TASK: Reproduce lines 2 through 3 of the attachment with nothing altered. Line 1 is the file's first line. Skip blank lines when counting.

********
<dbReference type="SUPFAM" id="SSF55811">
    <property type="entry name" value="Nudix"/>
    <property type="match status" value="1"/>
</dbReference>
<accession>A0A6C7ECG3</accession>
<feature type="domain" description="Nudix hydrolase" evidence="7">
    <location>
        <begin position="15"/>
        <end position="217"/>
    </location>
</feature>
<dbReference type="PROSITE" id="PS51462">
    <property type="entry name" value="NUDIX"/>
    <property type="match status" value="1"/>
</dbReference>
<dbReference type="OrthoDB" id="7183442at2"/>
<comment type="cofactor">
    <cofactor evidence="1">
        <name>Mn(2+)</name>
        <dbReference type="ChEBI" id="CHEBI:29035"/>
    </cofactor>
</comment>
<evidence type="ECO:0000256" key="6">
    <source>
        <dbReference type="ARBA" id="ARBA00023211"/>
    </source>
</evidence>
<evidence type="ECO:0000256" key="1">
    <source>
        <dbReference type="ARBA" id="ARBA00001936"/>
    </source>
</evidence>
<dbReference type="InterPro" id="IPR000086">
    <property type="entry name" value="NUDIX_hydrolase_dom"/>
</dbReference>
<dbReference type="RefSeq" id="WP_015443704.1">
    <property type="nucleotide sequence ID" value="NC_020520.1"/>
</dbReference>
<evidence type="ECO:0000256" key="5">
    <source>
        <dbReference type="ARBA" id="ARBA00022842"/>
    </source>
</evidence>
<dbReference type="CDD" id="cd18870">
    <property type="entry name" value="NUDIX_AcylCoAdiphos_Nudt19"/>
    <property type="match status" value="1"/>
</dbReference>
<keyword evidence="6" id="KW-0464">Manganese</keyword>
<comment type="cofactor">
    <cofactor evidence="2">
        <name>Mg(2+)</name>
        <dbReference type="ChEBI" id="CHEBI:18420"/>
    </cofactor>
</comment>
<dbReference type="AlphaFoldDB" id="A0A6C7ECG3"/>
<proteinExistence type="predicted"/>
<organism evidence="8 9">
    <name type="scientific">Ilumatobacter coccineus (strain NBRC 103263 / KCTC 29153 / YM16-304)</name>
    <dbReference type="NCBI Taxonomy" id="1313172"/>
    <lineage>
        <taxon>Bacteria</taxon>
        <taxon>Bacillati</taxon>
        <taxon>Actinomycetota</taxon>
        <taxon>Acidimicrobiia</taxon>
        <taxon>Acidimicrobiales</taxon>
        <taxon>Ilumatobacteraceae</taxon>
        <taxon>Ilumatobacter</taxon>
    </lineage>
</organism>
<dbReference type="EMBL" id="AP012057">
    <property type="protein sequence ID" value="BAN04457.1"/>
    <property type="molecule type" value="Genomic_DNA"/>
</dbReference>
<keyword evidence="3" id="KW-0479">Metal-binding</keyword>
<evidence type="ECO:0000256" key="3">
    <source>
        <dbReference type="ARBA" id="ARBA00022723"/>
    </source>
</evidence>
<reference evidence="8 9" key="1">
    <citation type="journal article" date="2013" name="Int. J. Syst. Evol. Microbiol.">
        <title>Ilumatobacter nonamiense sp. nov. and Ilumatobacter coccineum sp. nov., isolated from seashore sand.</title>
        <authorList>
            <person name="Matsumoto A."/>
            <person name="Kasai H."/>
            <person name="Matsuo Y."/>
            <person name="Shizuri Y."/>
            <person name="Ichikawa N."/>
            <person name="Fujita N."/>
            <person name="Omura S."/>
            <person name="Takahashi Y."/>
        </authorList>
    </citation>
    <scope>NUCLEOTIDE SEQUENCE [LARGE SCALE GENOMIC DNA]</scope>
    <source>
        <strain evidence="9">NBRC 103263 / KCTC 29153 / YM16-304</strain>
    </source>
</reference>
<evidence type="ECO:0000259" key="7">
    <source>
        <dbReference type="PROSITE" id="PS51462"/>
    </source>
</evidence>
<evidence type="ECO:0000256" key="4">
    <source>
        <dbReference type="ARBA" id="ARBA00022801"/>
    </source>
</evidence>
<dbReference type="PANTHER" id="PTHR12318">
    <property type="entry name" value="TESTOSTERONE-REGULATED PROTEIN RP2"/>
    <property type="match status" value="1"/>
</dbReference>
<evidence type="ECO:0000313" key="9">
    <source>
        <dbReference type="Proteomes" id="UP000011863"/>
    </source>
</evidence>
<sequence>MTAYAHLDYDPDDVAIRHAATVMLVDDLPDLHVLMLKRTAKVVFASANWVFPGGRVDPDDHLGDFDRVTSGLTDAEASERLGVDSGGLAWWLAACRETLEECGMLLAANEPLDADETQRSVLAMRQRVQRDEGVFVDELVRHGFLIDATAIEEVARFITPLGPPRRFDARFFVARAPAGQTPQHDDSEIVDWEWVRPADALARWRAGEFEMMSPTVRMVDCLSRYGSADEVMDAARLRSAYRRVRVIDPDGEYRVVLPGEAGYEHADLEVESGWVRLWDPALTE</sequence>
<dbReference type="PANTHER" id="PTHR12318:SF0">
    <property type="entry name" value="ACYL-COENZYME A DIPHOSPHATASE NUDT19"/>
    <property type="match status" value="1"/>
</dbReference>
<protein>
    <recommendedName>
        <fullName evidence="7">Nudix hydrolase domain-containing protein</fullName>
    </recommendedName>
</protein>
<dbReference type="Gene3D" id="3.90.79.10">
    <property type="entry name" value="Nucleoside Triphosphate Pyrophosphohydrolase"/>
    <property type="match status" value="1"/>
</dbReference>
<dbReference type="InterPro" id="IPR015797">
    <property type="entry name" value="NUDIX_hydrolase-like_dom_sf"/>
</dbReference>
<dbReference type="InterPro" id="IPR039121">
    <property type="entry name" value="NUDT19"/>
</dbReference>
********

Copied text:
    <property type="entry name" value="Nudix"/>
    <property type="match status" value="1"/>